|| Print ||
|Articles - May 2013|
|Monday, April 29, 2013|
BY LINDA BAKER
Despite their name, shipworms are not worms but mollusks: small, clam-like creatures that cause no end of headaches for boat owners by drilling their hard shells into ship hulls, then consuming that cellulose as breakfast, lunch and dinner. Now a team of OHSU researchers, in partnership with scientists from other institutions, has discovered an upside to the hungry worm. To convert wood into nutrient-rich fuel, the shipworm relies on symbiotic bacteria that secrete a powerful antibiotic — one that holds promise for battling human disease, says Margo Haygood, an OHSU marine microbiologist. In humans, antibiotic resistance has become a serious health threat. Not so for the lowly shipworm, which never develops resistance to the organisms involved in the cellulose-conversion process. The mollusk doesn’t appear to suffer from side effects, either, Haygood says. Part of a larger biodiversity initiative underway in the Philippines, the mollusk research may also yield new applications for biofuels production, which typically involves the breakdown of woody matter for the creation of ecologically friendly energy sources. Tapping the treasure trove of marine life for new medications and natural energy sources is a no-brainer, observes Haygood. “Guess what,” she says, “life evolved in the ocean.”
Thursday, December 04, 2014
BY DEBRA RINGOLD | OP-ED CONTRIBUTOR
How important are institutional and/or program evaluations provided by third parties in selecting a college or university program?
Sunday, December 07, 2014
BY LINDA BAKER
On Friday, Uber switched on an app — and with one push of the button torpedoed Portland’s famed public process.
Thursday, November 20, 2014
BY OB STAFF
Farmers, grocery stores and food processors cash in on kale.
Saturday, December 13, 2014
Seven tidbits of information from an agency partner and co-founder of Waggener Edstrom in Lake Oswego.
Wednesday, October 22, 2014
BY KIM MOORE
Businesses spend billions of dollars each year trying to influence political decision makers by piling money into campaigns.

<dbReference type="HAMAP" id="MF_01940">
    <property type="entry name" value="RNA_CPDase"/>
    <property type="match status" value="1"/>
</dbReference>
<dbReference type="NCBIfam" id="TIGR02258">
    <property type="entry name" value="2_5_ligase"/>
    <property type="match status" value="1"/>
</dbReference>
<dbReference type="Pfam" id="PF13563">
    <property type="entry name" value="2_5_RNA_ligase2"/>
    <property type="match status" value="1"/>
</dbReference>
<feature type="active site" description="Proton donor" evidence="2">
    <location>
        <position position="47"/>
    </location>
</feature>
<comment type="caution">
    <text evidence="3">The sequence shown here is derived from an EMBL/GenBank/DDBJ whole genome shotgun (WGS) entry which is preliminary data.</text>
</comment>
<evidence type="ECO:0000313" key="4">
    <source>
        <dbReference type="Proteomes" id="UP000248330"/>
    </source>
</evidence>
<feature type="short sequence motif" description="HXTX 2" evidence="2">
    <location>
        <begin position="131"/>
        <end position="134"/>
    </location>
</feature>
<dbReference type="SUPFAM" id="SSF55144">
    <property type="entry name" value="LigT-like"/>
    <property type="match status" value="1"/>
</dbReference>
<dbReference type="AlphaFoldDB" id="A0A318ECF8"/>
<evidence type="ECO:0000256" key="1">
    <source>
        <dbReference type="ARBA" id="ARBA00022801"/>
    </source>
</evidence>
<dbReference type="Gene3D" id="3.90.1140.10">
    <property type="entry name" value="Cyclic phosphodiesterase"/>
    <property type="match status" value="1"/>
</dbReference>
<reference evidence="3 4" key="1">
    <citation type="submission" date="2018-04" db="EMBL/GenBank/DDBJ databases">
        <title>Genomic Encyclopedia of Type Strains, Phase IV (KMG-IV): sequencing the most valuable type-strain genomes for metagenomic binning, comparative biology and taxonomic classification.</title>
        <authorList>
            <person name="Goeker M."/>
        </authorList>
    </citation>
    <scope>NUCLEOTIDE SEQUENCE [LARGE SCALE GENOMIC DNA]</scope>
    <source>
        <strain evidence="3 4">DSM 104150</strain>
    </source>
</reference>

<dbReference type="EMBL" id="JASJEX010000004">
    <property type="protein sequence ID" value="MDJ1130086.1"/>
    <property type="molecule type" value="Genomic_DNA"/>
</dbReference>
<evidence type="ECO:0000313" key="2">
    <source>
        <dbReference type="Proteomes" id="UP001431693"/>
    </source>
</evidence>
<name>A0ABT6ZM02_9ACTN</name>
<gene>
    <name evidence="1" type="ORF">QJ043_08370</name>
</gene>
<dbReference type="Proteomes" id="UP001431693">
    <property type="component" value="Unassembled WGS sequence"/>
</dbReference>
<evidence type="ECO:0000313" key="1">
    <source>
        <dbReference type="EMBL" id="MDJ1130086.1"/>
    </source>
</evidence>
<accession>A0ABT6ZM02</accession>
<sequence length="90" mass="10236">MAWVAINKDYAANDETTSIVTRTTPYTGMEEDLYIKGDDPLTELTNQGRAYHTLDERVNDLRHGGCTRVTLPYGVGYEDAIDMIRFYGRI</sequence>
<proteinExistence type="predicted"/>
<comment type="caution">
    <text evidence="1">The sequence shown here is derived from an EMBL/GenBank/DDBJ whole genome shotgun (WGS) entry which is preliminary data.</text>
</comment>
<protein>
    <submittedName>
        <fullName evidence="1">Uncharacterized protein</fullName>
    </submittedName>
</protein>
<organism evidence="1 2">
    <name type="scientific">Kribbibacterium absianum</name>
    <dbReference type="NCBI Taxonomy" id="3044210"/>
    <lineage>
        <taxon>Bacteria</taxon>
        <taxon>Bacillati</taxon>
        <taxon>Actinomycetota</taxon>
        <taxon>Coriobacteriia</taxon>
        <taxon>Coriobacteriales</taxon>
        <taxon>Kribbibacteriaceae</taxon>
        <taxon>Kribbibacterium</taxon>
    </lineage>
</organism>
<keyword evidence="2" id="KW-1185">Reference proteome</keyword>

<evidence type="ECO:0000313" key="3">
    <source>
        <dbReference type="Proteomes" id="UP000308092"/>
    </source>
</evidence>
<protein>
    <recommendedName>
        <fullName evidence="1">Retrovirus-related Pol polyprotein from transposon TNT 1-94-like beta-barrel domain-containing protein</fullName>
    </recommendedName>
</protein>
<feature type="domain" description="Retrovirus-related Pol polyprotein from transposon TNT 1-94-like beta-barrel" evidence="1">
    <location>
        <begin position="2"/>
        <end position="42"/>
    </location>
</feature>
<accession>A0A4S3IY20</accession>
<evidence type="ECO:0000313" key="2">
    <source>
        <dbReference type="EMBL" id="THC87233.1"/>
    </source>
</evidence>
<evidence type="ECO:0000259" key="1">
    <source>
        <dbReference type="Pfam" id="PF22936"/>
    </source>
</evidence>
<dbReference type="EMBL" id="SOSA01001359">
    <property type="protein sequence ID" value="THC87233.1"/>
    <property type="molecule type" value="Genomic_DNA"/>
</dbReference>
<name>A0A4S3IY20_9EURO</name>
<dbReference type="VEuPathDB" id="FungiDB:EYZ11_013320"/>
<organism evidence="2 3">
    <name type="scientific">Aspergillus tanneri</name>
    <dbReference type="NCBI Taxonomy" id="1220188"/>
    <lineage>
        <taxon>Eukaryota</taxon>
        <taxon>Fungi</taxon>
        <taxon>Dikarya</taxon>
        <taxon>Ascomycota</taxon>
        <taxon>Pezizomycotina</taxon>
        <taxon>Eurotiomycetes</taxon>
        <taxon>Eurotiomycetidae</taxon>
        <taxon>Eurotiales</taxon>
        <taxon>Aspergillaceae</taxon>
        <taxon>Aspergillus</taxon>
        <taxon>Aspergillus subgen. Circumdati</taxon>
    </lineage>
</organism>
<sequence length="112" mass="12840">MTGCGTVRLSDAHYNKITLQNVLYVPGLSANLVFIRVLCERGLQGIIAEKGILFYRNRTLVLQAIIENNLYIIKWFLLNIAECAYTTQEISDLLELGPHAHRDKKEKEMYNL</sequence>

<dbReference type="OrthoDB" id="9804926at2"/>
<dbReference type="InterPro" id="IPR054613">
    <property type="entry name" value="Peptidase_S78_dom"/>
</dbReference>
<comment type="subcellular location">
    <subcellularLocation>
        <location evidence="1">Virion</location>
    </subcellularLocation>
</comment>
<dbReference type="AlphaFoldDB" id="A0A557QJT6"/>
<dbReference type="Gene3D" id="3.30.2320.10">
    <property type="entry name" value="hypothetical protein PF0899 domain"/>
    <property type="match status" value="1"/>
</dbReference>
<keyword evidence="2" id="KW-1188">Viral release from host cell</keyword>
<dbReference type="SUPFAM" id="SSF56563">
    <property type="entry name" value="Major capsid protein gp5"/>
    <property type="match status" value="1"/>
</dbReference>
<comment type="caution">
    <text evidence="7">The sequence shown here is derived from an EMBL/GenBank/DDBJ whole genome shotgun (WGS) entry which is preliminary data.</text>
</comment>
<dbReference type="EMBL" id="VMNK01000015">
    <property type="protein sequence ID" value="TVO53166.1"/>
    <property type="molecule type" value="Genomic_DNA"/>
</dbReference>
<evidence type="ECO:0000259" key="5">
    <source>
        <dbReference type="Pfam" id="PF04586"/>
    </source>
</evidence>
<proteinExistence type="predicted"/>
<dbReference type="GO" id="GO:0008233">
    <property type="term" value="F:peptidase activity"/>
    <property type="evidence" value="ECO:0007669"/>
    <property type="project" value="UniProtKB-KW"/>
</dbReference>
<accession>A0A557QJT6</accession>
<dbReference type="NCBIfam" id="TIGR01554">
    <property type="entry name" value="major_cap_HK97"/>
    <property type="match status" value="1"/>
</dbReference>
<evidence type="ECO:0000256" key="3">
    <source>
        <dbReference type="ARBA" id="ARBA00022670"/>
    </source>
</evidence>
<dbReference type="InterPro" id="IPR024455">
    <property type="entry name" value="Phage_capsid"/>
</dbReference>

Friday, November 14, 2014
BY JESSICA RIDGWAY
Oregon entrepreneurs reveal their favorite caffeine hangouts.
Thursday, November 20, 2014
BY JASON NORRIS | OB CONTRIBUTOR
Each month for Oregon Business, we assess factors that are shaping current capital market activity—and what they mean to investors. Here we take a look at two major developments regarding possible rollbacks of the Affordable Care Act (ACA).
|A Complex Portrait: Immigration, Jobs and the Economy|
|Woman of Steel|
|Kill the Meeting|
|Labor dispute at the ports slowing Christmas deliveries|
|Fed stresses 'patience' regarding interest rate|
|Obama to announce end of Cuba isolation|
|Energy prices drop cost of living in US by most since 2008|
|Russia's attempt to slow ruble freefall fails|
|AAA: Holiday travel could set record this year|
|Sub-$2 gas prevalent across US|
Is your business ready to join us in the call for action? This opening panel includes Oregon businesses who will discuss why they signed the Oregon Climate Declaration, the investments they are making to reduce carbon emissions, and how their actions are affecting their companies.
Get ready for two days of special events produced with the EPA, Portland Timbers and ISOS before and after the GoGreen Conference on October 16.
How sports tourism is driving economic growth and making cities across Oregon a better place to live.
Port of Morrow's business-ready attitude has a surprising global impact.
Through its support of the arts, the Cultural Trust is strengthening the business community.
Heed the morals of these seminal holiday stories in your everyday life.
Amy will practice in the firm's Business, Real Estate, and Tax practice groups.
While the Bend City Council ultimately upheld the approval which enables OSU-Cascades to move forward with the 10 acre site, it did also thoughtfully consider the nature of its code requirements, resident concerns and OSU-Cascade’s efforts and suggestions and crafted conditions of approval to address potential impacts of the site in the area.